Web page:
Next job, rendering Provenance resources. So much nerd …

Nerdsplaining: SMART Health Links

This is article three of a series of three. The first two are here and here.

Last time here on the big show, we dug into SMART Health Cards — little bundles of health information that can be provably verified and easily shared using files or QR codes. SHCs are great technology and a building block for some fantastic use cases. But we also called out a few limitations, most urgently a ceiling on QR code size that makes it impractical to share anything but pretty basic stuff. Never fear, there’s a related technology that takes care of that, and adds some great additional features at the same time: SMART Health Links. Let’s check them out.

The Big Picture

Just like SMART Health Cards (SHCs) are represented by encoded strings prefixed with shc:/, SMART Health Links (SHLs) are encoded strings prefixed with shlink:/ — but that’s pretty much where the similarity ends. A SHC is health information; a SHL packages health information in a format that can be securely shared. This can be a bit confusing, because often a SHL holds exactly one SHC, so we get sloppy and talk about them interchangeably, but they are very different things.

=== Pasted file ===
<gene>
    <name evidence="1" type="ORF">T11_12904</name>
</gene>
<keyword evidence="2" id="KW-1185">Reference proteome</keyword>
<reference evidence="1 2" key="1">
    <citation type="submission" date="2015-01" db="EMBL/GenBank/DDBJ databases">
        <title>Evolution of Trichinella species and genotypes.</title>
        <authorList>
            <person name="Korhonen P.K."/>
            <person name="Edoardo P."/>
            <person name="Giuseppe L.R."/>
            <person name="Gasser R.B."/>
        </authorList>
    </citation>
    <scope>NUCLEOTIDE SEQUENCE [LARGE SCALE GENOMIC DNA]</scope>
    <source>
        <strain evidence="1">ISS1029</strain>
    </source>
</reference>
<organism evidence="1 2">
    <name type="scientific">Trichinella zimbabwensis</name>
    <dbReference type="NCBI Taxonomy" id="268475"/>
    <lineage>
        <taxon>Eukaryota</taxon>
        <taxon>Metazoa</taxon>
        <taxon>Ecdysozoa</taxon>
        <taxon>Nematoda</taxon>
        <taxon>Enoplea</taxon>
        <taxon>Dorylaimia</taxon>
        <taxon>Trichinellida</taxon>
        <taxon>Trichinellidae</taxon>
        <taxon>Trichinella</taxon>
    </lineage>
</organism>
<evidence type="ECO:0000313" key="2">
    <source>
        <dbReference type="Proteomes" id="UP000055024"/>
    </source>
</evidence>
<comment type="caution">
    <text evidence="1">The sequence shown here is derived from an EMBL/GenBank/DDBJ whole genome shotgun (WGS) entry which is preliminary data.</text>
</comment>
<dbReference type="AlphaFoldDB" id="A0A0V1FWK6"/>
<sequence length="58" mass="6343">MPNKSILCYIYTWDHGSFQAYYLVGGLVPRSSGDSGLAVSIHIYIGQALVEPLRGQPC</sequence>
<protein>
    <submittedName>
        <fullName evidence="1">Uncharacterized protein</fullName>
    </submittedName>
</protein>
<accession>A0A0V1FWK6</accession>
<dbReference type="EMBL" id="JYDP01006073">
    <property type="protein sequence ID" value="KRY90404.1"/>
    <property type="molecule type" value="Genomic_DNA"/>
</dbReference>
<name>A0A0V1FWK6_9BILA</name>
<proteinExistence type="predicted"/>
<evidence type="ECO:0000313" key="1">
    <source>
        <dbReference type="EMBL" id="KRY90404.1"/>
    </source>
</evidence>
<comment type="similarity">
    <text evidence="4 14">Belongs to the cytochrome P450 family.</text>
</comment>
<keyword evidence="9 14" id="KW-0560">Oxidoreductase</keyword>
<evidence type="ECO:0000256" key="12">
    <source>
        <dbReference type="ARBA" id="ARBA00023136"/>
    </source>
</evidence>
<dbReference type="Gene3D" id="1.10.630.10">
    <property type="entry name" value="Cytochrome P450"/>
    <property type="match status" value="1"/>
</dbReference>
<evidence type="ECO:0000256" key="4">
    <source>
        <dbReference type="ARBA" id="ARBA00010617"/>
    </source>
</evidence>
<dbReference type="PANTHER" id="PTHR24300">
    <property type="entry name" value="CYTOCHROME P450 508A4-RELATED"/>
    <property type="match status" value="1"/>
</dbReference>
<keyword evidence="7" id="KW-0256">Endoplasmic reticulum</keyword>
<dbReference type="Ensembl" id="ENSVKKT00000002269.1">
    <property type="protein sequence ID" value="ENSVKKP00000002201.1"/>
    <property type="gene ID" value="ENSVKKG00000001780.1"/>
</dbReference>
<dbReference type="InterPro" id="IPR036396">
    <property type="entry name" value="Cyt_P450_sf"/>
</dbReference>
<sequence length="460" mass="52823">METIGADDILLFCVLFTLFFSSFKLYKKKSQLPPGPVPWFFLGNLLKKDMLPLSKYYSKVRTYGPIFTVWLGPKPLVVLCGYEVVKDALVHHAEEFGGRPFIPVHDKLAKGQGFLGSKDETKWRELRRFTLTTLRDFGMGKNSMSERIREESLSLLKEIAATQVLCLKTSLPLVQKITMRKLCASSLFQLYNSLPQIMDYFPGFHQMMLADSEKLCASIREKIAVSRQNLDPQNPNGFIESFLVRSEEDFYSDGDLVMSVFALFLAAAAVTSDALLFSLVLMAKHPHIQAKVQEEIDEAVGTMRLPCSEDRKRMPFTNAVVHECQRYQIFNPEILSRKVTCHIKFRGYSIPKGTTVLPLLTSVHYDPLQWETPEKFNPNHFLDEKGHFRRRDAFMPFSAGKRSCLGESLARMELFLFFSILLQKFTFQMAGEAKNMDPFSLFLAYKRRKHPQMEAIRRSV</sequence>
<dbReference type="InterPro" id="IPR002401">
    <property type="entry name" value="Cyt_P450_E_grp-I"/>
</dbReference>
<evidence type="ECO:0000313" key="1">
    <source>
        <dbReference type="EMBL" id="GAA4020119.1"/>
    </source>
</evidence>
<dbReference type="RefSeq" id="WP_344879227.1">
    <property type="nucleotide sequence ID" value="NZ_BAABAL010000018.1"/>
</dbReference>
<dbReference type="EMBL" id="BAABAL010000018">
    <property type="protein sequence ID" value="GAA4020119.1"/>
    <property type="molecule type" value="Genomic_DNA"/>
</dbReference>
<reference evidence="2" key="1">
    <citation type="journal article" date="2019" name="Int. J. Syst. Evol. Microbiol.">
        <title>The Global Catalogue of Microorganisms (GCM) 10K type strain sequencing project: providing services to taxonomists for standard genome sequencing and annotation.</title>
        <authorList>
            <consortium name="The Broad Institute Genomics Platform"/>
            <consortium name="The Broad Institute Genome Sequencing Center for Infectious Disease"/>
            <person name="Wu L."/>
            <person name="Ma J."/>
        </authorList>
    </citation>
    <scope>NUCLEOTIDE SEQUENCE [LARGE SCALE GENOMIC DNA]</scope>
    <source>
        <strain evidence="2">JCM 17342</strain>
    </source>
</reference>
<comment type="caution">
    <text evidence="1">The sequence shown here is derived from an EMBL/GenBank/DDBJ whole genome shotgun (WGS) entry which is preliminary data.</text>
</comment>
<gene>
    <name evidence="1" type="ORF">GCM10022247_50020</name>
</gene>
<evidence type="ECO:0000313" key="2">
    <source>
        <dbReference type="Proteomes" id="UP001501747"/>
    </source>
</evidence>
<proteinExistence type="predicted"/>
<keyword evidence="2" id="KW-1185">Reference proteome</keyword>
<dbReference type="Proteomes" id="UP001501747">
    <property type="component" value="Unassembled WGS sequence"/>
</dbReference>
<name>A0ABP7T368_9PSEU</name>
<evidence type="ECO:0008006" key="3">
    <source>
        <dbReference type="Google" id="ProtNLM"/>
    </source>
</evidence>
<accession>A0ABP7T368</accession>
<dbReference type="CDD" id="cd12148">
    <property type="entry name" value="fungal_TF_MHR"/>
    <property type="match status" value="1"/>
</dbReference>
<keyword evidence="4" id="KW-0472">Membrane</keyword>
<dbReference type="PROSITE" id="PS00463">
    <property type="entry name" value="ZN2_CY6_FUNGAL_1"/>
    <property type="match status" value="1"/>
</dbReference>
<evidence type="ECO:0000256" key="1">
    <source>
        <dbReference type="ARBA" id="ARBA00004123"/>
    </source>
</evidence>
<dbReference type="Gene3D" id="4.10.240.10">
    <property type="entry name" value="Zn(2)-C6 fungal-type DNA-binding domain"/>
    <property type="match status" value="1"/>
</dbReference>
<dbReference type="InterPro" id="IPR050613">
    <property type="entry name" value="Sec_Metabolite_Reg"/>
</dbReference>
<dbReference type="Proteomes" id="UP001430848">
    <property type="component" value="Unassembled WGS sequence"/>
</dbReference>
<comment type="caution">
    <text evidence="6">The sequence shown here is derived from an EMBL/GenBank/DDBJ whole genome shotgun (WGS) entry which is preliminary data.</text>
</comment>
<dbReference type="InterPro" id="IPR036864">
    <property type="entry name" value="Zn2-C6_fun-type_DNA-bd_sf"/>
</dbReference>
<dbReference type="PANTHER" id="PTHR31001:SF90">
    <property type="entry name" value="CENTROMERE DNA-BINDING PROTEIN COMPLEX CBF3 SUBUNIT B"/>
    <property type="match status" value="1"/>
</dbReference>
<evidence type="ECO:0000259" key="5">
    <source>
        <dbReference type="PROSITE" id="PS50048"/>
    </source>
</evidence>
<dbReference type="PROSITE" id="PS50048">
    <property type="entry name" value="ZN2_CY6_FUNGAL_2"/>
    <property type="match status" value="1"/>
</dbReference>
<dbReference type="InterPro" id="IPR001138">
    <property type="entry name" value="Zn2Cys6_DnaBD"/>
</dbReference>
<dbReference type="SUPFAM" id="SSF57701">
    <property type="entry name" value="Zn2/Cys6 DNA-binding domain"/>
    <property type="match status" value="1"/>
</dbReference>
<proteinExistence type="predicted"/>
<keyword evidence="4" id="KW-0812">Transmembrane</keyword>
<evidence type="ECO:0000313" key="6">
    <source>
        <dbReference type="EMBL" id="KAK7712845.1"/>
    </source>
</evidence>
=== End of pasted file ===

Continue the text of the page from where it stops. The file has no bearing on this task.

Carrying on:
The encrypted string behind a shlink:/ (the “payload”) is a base64url-encoded JSON object. We’ll dive in way deeper than this, but the view from 10,000 feet is:

  1. The payload contains (a) an HTTPS link to an unencrypted manifest file and (b) a key that will be used later to decrypt stuff.
  2. The manifest contains a list of files that make up the SHL contents. Each file can be a SHC, a FHIR resource, or an access token that can be used to make live FHIR requests. We’ll talk about this last one later, but for now just think of a manifest as a list of files.
  3. Each file can be decrypted using the key from the original SHL payload.

There’s a lot going on here! And this is just the base case; there are a bunch of different options and obligations. But if you remember the basics (shlink:/, payload, manifest, content) you’ll be able to keep your bearings as we get into the details.

Privacy and Security